Reach and Access

Sales people have it easy. They are measured on something very concrete: sales. Marketers on the other hand are measured on reach. How many people did they reach with their message. There is no way to know whether their message resulted in sales but if they don’t reach people, those people don’t buy. Learning professionals are in the same boat. It’s hard to measure whether people learned but they are interested in who they reached with their learning content. They may or may not learn but they won’t get the content if they can’t be reached.

This means that built into every learning experience must be a mechanism to capture who had the experience. The issue is that how people access the experience is tangled up in how it is tracked. There is a danger in creating a tracking process that is more complex than the learning itself. This is unacceptable in the age of Google. Learners expect minimum friction in accessing learning.

This struggle follows the continuum of formality in delivering training. In a formal classroom environment, responsibility for determining completion is given to the instructor and they send that information to the LMS Admin for tracking. In a formal eLearning course, the course developer determines the criteria for completion and uses the SCORM protocol to make sure that completion is passed accurately to the LMS. Once you start looking at informal learning or microlearning where tracking activities might hinder the access to the learning, it gets more complicated.

One solution is to separate usage and learner success. You can use web analytics to measure the usage of the content and then track a post learning assessment to see if people learned. Or you can make the tracking more passive (not requiring action by the learner) by embedding it into the content. The xAPI protocol with its light javascript programming can be good for this.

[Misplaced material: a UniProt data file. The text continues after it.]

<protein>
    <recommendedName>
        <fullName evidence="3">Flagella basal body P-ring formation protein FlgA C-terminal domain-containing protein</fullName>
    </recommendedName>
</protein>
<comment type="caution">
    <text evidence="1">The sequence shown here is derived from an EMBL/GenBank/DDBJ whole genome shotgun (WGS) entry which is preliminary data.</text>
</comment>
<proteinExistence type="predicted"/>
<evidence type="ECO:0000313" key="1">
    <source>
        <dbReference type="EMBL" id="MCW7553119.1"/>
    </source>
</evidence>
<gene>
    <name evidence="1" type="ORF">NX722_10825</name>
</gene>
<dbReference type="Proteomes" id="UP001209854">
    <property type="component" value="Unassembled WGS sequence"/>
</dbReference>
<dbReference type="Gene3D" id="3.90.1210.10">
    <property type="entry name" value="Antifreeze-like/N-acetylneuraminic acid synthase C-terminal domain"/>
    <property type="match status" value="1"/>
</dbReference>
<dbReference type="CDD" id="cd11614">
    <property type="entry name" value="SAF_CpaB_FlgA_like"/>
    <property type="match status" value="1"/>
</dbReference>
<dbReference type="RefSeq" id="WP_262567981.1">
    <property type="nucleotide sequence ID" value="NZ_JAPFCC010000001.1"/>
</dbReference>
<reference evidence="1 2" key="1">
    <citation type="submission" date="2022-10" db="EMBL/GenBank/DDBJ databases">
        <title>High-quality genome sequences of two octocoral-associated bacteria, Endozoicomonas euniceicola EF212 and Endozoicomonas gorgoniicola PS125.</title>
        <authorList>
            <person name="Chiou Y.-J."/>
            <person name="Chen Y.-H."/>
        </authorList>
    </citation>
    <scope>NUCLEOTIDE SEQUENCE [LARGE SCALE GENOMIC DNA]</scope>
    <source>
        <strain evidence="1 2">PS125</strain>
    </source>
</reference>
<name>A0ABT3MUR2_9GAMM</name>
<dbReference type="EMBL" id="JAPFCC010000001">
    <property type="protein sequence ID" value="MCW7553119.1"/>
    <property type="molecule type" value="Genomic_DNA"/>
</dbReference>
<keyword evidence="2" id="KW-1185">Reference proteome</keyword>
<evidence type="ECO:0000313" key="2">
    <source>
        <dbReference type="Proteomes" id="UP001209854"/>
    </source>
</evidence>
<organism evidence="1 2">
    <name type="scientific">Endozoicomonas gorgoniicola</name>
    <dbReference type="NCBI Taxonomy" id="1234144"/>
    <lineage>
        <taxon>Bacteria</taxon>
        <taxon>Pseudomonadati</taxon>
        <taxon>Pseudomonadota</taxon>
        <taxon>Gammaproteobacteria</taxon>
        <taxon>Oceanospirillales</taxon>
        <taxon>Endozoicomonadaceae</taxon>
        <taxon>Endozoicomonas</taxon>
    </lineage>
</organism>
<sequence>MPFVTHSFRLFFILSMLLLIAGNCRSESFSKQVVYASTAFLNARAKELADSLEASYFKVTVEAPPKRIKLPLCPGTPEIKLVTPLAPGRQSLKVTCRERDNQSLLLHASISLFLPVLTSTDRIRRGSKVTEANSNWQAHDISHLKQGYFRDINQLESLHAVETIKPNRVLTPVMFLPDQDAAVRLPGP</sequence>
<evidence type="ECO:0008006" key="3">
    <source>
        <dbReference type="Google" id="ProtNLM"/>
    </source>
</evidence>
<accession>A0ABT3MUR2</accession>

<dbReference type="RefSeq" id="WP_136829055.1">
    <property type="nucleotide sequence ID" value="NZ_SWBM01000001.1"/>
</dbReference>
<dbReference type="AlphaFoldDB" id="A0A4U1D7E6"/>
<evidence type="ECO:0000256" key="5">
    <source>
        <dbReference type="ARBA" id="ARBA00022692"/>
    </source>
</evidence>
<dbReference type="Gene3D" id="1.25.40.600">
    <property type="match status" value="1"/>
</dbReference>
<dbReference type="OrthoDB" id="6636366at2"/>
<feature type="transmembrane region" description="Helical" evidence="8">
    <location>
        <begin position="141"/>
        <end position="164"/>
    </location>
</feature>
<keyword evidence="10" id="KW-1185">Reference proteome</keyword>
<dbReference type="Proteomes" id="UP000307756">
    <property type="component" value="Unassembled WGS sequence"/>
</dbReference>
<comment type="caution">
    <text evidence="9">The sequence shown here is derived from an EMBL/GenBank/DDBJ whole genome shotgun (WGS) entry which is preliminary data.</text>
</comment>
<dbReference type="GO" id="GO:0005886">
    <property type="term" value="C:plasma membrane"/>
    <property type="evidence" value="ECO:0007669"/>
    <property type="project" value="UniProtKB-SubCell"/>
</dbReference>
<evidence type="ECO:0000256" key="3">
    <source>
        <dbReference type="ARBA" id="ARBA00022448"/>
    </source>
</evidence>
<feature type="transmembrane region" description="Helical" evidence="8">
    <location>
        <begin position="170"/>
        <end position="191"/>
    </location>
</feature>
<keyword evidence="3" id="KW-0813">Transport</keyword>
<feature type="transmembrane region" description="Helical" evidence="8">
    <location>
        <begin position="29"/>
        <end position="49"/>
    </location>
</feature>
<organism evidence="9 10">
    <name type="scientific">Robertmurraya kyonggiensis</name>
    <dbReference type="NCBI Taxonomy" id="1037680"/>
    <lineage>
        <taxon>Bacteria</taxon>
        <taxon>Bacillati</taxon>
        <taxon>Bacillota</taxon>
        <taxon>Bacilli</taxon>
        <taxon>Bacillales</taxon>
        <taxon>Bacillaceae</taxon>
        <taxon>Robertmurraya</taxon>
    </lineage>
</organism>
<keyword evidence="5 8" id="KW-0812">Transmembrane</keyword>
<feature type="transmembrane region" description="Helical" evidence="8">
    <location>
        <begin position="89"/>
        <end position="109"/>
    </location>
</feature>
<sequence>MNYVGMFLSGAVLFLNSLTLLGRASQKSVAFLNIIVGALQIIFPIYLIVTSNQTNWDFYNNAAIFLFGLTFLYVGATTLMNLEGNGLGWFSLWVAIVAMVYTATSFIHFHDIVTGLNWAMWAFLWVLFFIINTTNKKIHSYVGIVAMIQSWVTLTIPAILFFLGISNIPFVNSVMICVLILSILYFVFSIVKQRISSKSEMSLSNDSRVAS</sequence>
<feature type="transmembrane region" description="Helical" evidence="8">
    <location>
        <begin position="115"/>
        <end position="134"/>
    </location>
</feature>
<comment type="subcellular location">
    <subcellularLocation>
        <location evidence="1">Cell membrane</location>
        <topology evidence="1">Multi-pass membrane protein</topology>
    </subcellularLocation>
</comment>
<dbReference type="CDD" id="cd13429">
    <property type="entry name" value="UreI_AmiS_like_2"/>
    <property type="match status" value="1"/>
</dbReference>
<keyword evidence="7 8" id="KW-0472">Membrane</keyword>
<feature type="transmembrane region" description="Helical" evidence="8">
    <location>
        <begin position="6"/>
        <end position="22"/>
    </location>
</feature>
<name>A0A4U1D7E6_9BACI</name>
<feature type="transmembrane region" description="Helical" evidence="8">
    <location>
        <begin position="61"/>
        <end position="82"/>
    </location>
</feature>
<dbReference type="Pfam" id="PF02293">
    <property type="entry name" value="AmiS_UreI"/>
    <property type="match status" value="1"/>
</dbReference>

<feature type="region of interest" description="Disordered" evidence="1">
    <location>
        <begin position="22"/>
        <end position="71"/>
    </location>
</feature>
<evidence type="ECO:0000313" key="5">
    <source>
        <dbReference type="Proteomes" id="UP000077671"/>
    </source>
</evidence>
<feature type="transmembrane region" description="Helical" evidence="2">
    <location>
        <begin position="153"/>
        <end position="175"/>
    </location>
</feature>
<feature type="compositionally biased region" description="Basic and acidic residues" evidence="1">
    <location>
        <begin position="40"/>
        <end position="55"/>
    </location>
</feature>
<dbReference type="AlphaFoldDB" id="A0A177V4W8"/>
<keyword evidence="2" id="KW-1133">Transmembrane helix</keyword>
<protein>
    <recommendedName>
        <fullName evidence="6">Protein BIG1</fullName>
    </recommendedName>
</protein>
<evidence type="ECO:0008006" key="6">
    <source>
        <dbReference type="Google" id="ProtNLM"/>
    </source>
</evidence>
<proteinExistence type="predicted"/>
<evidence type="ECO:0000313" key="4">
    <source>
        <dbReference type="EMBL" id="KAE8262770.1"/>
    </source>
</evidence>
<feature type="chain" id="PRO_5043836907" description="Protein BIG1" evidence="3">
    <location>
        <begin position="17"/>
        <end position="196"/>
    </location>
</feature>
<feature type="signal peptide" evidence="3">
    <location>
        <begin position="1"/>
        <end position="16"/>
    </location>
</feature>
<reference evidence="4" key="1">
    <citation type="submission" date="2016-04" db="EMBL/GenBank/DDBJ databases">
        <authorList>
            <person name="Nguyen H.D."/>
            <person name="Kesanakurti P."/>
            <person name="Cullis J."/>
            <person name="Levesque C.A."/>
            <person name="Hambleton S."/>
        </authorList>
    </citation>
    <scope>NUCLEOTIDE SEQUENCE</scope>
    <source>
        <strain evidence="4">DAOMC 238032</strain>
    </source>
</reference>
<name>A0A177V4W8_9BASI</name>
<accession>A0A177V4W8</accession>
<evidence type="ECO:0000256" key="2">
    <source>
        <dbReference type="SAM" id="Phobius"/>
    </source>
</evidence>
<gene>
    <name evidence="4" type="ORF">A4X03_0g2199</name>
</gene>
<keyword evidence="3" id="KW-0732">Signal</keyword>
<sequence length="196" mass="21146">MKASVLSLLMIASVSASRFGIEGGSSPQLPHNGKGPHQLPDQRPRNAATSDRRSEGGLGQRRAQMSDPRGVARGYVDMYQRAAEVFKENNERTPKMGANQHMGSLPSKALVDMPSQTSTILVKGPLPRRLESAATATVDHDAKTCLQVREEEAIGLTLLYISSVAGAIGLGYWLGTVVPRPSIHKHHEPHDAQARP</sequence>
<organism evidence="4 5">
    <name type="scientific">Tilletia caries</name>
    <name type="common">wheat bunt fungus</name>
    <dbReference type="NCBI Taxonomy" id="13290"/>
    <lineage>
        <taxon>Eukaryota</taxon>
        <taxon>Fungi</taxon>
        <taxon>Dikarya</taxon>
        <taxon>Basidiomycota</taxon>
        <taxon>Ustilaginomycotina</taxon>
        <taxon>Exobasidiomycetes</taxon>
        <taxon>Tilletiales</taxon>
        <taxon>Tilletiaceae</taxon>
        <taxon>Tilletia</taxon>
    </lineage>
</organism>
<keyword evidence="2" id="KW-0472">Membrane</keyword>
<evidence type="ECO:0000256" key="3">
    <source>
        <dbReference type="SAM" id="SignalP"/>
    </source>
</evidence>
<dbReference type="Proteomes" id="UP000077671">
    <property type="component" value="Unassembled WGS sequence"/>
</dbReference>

With social media learning you can extract data about people’s interactions around the learning experience. You can even reintroduce the human into the equation. For instance, in certain MOOCs (Massive Open Online Courses) they use software like Prosolo to give peers the opportunity to “complete” each other for certain tasks.

Counting participation or “buts-in-seats” is only a proxy for learning. It is like following footsteps on a beach and trying to figure out what the experience was. This is frustrating to most learning professionals because we want to know what our real impact was. Did people learn? But is that a realistic measure to hold ourselves to? We can’t get inside people’s heads. When we use an organizations’ resources to create learning experiences we have to be held accountable for something measurable. We have to show that at the very least we reached people with our content. Maybe if we can simplify that process, we can move on to the next questions: Are people able to change how they process new information and challenges? Are they able to do things differently after experiencing learning?

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